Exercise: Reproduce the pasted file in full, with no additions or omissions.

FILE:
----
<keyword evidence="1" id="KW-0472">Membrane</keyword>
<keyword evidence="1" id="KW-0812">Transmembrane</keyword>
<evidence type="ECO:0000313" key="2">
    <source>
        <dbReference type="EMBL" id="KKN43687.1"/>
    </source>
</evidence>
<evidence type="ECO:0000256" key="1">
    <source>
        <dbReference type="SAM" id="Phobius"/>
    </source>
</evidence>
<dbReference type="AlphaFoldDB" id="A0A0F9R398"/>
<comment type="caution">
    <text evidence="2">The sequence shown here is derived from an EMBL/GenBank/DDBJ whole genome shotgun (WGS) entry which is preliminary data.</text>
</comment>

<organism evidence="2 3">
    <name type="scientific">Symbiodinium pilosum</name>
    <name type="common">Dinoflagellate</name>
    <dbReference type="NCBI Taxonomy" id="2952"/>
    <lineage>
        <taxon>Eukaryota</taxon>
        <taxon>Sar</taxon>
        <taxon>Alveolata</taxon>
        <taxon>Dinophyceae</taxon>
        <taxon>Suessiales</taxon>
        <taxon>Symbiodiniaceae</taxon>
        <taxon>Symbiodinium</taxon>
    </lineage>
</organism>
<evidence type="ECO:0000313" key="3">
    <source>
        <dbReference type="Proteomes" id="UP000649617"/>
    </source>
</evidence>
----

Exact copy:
<keyword evidence="1" id="KW-0472">Membrane</keyword>
<keyword evidence="1" id="KW-0812">Transmembrane</keyword>
<evidence type="ECO:0000313" key="2">
    <source>
        <dbReference type="EMBL" id="KKN43687.1"/>
    </source>
</evidence>
<evidence type="ECO:0000256" key="1">
    <source>
        <dbReference type="SAM" id="Phobius"/>
    </source>
</evidence>
<dbReference type="AlphaFoldDB" id="A0A0F9R398"/>
<comment type="caution">
    <text evidence="2">The sequence shown here is derived from an EMBL/GenBank/DDBJ whole genome shotgun (WGS) entry which is preliminary data.</text>
</comment>

<organism evidence="2 3">
    <name type="scientific">Symbiodinium pilosum</name>
    <name type="common">Dinoflagellate</name>
    <dbReference type="NCBI Taxonomy" id="2952"/>
    <lineage>
        <taxon>Eukaryota</taxon>
        <taxon>Sar</taxon>
        <taxon>Alveolata</taxon>
        <taxon>Dinophyceae</taxon>
        <taxon>Suessiales</taxon>
        <taxon>Symbiodiniaceae</taxon>
        <taxon>Symbiodinium</taxon>
    </lineage>
</organism>
<evidence type="ECO:0000313" key="3">
    <source>
        <dbReference type="Proteomes" id="UP000649617"/>
    </source>
</evidence>